Some of the instances when Mr. Romney has tripped up on his facts show that he is prone to exaggeration, taking what is essentially a kernel of truth and stretching it to bolster his case.

    On Thursday, for instance, at a campaign stop in Indianola, he ran into trouble when talking about his record on illegal drugs while governor of Massachusetts. Mr. Romney had been airing ads in Iowa attacking his rival, Mike Huckabee, for his record on clemencies while governor of Arkansas and for reducing penalties for methamphetamine-related crimes.

    “I’m very proud of the fact that we, my state, when I was governor, we made it tougher for people with meth labs,” he said, echoing his commercial in which he claimed that he “got tough on drugs like meth” in the governor’s office.

    “We cracked down on crime and on meth in particular,” Mr. Romney added. “It’s a very important topic. I want to make sure we do everything we can to keep our kids off of this terrible, pernicious, captivating drug.”

    But both the ad and Mr. Romney’s claims on his record were misleading. Mr. Romney’s office proposed legislation that would have toughened penalties on those in possession of the drug and chemicals to manufacture it, but the bill stalled in the state legislature.

    After The New York Times pointed out Mr. Romney’s misstatement in a posting on its politics blog, he made sure to correct himself before taking questions from reporters at his next campaign stop here.

    “If I said this morning that we ‘got tough’ on methamphetamines, I proposed we get tough on methamphetamine and I’ve corrected that right here for all of you,” he said. “You don’t need to make any error of reporting that somehow Governor Romney actually got it done.”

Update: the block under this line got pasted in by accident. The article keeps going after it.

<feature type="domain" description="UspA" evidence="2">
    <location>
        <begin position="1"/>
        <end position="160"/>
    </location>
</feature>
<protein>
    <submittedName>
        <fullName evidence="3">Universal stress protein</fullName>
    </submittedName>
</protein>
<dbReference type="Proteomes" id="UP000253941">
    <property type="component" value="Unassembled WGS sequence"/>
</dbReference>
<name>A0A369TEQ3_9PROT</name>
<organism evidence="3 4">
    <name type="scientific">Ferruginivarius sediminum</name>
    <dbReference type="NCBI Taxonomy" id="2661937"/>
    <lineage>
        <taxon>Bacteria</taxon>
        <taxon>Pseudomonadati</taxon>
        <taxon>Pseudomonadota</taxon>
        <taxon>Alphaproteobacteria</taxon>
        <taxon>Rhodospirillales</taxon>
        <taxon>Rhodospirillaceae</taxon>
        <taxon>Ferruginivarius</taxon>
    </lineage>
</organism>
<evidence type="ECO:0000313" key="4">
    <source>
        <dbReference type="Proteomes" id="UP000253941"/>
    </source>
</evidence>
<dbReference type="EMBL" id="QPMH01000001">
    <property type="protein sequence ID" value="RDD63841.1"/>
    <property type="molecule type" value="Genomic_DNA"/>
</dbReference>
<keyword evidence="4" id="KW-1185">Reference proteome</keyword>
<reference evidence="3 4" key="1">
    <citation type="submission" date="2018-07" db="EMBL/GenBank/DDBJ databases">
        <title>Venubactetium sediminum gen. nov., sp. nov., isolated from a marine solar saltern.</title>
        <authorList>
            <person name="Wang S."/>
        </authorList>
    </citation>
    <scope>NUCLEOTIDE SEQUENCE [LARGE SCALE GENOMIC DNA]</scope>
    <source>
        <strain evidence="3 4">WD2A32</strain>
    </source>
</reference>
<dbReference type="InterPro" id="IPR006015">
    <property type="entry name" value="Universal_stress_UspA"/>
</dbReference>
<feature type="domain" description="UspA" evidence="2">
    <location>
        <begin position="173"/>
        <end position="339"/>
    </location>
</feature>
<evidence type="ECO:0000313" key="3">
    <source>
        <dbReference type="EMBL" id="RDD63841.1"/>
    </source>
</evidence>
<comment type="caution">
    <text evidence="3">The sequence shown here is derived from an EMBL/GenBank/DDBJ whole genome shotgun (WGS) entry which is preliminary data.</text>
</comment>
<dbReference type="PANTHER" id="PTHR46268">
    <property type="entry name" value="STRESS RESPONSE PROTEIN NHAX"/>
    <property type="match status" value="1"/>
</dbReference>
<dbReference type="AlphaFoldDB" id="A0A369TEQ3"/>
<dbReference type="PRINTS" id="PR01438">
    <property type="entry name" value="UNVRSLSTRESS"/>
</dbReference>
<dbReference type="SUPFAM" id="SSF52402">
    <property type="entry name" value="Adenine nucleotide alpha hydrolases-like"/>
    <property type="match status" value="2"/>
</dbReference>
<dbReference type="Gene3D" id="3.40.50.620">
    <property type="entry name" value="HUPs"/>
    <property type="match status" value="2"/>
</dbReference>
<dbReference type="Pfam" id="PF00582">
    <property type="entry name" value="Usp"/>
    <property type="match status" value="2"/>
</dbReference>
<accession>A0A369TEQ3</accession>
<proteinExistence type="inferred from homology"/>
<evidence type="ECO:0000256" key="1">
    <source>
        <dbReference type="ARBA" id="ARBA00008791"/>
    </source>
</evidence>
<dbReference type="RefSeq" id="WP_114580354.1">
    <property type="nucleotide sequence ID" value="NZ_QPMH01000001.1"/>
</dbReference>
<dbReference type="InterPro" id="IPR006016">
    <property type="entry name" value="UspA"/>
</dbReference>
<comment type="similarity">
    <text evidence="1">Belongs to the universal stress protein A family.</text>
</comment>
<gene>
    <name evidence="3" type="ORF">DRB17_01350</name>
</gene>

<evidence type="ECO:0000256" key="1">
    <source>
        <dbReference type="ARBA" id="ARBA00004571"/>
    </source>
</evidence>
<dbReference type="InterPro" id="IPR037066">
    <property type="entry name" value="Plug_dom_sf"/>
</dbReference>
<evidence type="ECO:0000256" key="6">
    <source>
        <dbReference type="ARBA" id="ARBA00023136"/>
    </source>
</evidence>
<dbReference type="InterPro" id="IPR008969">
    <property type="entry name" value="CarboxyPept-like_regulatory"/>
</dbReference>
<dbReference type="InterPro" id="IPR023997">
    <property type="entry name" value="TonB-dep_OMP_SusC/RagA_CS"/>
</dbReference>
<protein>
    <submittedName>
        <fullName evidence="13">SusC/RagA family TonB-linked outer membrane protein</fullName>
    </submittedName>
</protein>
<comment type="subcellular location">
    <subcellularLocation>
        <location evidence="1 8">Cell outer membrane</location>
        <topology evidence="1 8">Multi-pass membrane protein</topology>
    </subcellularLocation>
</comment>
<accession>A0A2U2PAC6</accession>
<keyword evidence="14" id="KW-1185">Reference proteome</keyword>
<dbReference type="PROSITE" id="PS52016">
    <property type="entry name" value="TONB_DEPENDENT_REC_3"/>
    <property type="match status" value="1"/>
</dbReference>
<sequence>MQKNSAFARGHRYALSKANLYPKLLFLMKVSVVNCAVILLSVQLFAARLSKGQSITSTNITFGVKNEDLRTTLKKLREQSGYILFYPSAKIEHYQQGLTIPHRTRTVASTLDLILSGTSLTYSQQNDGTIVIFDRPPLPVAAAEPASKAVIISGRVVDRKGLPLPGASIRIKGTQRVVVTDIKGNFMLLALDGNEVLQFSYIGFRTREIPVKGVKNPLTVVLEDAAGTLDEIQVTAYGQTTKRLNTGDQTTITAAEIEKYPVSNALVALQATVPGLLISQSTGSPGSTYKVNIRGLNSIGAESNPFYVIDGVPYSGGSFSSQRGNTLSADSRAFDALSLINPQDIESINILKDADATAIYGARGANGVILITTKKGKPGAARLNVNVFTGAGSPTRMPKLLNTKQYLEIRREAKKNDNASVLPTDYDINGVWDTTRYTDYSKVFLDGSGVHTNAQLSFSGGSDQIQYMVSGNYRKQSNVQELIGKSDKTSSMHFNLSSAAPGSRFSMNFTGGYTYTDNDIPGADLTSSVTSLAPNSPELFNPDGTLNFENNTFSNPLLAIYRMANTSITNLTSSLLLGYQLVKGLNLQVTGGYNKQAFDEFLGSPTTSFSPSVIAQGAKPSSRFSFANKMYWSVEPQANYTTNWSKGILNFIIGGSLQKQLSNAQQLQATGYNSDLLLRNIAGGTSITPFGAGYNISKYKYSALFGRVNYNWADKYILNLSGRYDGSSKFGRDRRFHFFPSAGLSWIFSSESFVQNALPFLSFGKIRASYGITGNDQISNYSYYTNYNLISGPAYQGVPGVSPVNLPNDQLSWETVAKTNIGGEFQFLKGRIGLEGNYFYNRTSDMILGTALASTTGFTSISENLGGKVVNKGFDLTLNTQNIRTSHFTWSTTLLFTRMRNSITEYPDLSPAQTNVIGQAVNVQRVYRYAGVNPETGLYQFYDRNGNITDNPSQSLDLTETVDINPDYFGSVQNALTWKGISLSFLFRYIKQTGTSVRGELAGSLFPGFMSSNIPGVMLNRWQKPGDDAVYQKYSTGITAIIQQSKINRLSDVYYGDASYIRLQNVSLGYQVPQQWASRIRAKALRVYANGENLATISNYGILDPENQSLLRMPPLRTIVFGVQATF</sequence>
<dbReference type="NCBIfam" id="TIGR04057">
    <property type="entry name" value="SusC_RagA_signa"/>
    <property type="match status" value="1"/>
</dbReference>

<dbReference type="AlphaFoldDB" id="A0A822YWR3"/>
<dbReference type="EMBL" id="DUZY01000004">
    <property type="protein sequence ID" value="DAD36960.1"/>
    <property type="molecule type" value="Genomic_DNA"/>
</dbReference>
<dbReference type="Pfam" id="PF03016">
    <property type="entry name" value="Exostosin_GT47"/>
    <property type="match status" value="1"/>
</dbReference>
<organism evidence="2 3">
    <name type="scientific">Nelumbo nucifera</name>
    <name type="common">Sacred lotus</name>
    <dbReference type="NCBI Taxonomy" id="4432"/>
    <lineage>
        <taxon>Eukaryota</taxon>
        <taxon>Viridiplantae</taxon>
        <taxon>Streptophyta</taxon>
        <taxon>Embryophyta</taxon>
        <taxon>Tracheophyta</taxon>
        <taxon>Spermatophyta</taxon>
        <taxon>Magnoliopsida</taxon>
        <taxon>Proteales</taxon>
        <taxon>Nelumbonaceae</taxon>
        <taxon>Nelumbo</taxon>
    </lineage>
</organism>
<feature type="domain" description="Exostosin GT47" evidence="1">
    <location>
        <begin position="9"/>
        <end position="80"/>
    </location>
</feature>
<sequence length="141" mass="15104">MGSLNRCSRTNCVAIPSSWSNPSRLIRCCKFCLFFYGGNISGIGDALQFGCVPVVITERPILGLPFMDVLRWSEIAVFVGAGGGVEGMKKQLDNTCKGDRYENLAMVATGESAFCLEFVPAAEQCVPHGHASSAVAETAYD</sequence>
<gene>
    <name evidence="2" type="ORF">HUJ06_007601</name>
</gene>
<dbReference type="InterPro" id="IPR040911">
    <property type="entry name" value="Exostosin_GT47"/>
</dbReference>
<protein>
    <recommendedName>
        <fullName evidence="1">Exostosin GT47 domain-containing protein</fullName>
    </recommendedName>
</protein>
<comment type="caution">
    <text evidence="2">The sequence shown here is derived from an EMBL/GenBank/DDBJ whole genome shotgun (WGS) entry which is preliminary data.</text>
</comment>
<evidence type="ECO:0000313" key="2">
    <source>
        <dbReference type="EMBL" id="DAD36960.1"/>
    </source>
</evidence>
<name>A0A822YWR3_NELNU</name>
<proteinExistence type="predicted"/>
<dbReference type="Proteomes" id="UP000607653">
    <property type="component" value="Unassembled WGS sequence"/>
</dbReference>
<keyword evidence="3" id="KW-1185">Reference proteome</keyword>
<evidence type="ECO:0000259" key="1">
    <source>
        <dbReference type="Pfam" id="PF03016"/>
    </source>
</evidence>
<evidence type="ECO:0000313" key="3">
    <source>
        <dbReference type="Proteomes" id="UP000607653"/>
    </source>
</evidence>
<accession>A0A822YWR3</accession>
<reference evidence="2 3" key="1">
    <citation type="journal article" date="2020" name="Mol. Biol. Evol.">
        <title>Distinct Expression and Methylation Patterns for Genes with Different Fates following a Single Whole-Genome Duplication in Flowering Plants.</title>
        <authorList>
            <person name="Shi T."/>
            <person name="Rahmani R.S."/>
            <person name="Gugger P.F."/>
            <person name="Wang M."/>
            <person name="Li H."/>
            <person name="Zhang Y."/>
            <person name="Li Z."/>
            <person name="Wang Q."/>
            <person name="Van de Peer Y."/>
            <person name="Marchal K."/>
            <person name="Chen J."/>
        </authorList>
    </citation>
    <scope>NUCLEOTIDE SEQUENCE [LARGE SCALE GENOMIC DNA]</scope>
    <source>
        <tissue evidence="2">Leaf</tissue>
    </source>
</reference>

His claim of being a lifelong hunter was similar. When asked at town hall forums about his stance on guns, Mr. Romney portrayed himself as a sportsman, a “hunter pretty much all my life,” who strongly supported the right to bear arms.

    He even trotted out some stories, recalling how he went hunting with his cousins as a teenager but struggled to kill rabbits with a single-shot .22-caliber rifle. When they loaned him a semi-automatic, it became easier, he said, drawing laughs from an appreciative crowd in Keene, N.H. The last time he went hunting, he said, was last year, when he shot quail in Georgia and “knocked down quite a few birds.”

    “So I’ve been pretty much hunting all my life,” he said again.

    After the notion was challenged by The Associated Press, Mr. Romney’s campaign initially conceded that those were the only two instances he had really been hunting in his life, but later rushed to add that he had also gone pistol shooting for “varmints” at his vacation home in Utah, although he did not have a hunting license or own a gun.

    On the National Rifle Association endorsement, Mr. Romney argued the group phone banked for him, but he conceded it did not formally endorse him…

    Comment by Larry — December 21, 2007 @ 7:11 pm | Reply

  3. Hey guys look here. Seems like George Romney did march with King literally. A little lady in Florida and one other says so.

    see this site for article.

    http://www.politico.com/news/stories/1207/7524.html

    tom

    Here is the article below in case you don’t want to click on it above.

    Witnesses recall Romney-MLK march

    By: Mike Allen
    Dec 21, 2007 05:45 PM EST

    Shirley Basore, 72, says she was sitting in the hairdresser’s chair in wealthy Grosse Pointe, Mich., back in 1963 when a rumpus started and she discovered that Dr. Martin Luther King Jr. and her governor, George Romney, were marching for civil rights — right past the window.

    With the cape still around her neck, Basore went outside and joined the parade.

    “They were hand in hand,” recalled Basore, a former high-school English teacher. “They led the march. We all swung our hands, and they held their hands up above everybody else’s.”

    She remembered the late governor as “extremely handsome.”

    Until this week, that was just a vivid memory for a sweet retiree who now lives in Pompano Beach, Fla.

    But Basore’s memory became important this week when news accounts questioned the recollections of the late Michigan governor’s son, Mitt Romney, the Republican presidential candidate and former Massachusetts governor.